The Mac 'n Cheese was by far the best part of my meal. I liked it because it was creamy and sweet with a strong buttery flavor. In comparing it to versions that I've tried in the past, Four Way's mac 'n cheese is the best. I appreciate the simplicity of it, for it doesn't rely on fancy ingredients and bourgeois bullshit to make it a great dish. Although it's unlikely to get the gourmet food distinction or praise from blogs like I Love Memphis (who wrote a brief review of the diner), I hope it gets the recognition it deserves.
After finishing my catfish and sides, I indulged in dessert. Just like I did with the catfish, I chose another favorite of Dr. King. His choice of dessert was the lemon meringue pie. Other than its crispy crust, there wasn't much about the pie that I haven't experienced before. As expected, it had a sweet lemon flavor that made it tasty. I'll admit that I'm not a fan of it, but I respect Dr. King's choice of a dessert that likely pleased him.
In all, the meal that I had at The Four Way was good, but the overall experience was great. In addition to the friendly service, I loved talking to the owner about the history of the place and the famous who dined there. I hope more people will take the time to visit The Four Way, for it is an enlightening and memorable experience. As a bonus, one can eat like a "King."

A Historical Treasure

The following was posted on February 11, 2012

Recently, I had the pleasure of visiting a place that is a Memphis institution, The Four Way restaurant in South Memphis. Located in the Soulsville neighborhood, it is known as a place where many dignitaries come to dine (in fact, Myron Lowery was there on the day I visited). During the Sixties, it was Dr. Martin Luther King's favorite place to dine whenever he was in Memphis. According to the current owner, Willie Earl Bates, Dr. King's favorite meal was fried catfish and lemon pie. Because I didn't think to ask for that prior to ordering, I didn't get it but I will on my next visit. Instead, I ordered the fried chicken which was some of the best I've had in Memphis.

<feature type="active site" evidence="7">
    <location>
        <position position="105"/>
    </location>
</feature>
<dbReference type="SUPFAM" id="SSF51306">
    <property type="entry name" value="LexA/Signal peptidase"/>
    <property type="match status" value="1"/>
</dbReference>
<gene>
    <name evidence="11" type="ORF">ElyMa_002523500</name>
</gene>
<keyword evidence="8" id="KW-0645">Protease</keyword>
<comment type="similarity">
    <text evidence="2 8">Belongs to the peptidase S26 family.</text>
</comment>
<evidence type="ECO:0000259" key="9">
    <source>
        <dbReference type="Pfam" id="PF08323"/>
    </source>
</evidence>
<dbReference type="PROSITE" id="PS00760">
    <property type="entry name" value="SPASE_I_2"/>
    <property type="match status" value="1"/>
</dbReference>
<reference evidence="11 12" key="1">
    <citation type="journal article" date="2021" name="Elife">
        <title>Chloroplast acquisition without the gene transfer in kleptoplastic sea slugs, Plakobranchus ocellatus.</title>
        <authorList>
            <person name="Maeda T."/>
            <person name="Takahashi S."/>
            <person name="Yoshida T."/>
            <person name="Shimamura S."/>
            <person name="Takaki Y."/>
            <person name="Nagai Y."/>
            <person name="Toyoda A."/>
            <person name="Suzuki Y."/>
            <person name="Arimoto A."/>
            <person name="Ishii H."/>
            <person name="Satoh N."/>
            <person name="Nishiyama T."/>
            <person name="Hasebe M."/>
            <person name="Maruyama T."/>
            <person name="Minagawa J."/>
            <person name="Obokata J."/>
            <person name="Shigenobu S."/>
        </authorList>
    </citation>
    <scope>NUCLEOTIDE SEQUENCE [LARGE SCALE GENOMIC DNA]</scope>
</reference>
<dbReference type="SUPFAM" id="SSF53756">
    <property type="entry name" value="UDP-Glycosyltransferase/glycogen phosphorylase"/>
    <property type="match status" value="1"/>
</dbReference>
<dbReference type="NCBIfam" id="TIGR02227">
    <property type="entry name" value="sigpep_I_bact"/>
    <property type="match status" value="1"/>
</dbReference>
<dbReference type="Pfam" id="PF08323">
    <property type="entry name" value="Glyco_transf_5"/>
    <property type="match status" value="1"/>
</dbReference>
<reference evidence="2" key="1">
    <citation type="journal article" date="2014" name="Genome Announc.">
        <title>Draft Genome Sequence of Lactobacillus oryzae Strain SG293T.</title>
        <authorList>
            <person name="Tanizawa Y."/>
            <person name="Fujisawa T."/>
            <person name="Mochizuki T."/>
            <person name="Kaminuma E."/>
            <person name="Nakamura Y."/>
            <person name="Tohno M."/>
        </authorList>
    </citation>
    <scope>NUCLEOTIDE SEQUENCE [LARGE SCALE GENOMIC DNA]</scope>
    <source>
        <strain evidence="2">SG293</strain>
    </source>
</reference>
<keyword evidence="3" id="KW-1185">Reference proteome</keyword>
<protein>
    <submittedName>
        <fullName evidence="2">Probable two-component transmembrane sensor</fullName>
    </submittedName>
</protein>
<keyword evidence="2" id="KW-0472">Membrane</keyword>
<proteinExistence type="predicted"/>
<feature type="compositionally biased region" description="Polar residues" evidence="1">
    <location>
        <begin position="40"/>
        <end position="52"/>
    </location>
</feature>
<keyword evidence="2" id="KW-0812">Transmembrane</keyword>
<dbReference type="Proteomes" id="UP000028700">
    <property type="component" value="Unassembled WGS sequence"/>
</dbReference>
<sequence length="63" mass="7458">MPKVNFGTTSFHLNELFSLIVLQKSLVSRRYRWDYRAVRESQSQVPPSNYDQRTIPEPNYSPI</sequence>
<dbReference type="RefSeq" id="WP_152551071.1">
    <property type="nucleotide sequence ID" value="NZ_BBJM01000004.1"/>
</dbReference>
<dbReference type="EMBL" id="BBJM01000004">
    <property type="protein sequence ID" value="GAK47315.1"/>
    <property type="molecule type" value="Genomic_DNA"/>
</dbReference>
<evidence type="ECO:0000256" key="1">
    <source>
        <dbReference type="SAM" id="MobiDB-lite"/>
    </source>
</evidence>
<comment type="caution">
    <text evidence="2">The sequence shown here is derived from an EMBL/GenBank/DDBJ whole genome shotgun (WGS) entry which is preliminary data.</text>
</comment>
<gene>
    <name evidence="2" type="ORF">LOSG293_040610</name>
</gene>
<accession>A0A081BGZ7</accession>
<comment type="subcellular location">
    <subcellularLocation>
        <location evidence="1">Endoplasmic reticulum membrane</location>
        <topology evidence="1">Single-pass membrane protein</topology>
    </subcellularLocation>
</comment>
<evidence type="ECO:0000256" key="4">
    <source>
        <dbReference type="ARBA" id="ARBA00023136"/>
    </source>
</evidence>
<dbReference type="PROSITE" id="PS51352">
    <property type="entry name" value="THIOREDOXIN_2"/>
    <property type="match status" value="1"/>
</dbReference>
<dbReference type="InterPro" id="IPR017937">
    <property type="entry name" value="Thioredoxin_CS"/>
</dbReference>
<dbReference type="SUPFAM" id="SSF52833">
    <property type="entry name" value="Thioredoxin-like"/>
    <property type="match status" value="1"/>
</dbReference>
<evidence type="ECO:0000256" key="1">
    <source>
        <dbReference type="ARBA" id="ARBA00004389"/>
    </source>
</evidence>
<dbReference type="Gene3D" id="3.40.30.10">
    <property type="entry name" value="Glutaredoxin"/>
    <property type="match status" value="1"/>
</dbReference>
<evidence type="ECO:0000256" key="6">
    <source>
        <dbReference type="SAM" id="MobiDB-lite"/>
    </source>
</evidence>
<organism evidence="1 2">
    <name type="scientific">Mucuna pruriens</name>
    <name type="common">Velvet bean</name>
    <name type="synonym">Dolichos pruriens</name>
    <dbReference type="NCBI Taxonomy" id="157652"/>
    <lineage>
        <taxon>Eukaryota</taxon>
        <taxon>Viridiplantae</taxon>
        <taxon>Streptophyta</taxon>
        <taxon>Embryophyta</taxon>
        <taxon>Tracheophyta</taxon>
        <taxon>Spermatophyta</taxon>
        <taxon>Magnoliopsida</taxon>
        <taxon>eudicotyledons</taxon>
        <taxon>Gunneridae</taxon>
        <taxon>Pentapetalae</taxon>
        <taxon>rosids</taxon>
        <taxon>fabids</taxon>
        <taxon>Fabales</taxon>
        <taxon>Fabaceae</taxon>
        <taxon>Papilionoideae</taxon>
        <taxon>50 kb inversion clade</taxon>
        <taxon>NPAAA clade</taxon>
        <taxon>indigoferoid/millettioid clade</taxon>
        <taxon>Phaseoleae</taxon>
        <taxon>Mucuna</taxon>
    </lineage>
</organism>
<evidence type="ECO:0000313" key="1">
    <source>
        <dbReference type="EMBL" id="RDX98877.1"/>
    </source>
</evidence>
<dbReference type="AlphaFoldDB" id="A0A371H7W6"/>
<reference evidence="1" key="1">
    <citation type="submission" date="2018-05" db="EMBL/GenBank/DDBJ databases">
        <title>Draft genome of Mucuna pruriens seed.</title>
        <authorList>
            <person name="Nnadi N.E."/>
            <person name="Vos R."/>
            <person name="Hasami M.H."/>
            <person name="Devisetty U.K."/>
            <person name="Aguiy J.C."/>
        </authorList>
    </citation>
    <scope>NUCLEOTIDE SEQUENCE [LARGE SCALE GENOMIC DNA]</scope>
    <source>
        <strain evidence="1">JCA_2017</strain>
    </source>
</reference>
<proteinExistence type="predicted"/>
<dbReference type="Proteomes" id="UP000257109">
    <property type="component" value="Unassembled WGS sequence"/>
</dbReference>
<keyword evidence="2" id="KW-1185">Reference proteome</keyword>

The fried chicken was lightly breaded so it wasn't too crunchy. It was also so hot that I burned my tongue while eating it. It was also spicy, but the heat made it hard to judge the degree of it. To be fair, I needed the order "rushed" because I was pressed for time. Compared to places like Uncle Lou's and Gus's, Four Way's fried chicken can hold it's own with them and many others in Memphis. The delicious Mac 'n Cheese and average-tasting green beans complemented the fried chicken well. In all, it was an enjoyable meal that I look forward to having again soon.
The Four Way restaurant really impressed me, not only in terms of food, but also as an historical landmark. In addition to Dr. King, other luminaries have visited there, including B.B. King, Elvis Presley and Aretha Franklin who spent part of her childhood not far from the restaurant. There are pictures displayed on most of the walls highlighting the history of the restaurant which opened in 1946 by Clint Cleaves and his wife Irene. From viewing the pictures, I sensed that this is a very special place that I hope will be around for a long time to come.

The Four Way on Urbanspoon

LabelsCommentary, Fried Chicken, Soul Food, South Memphis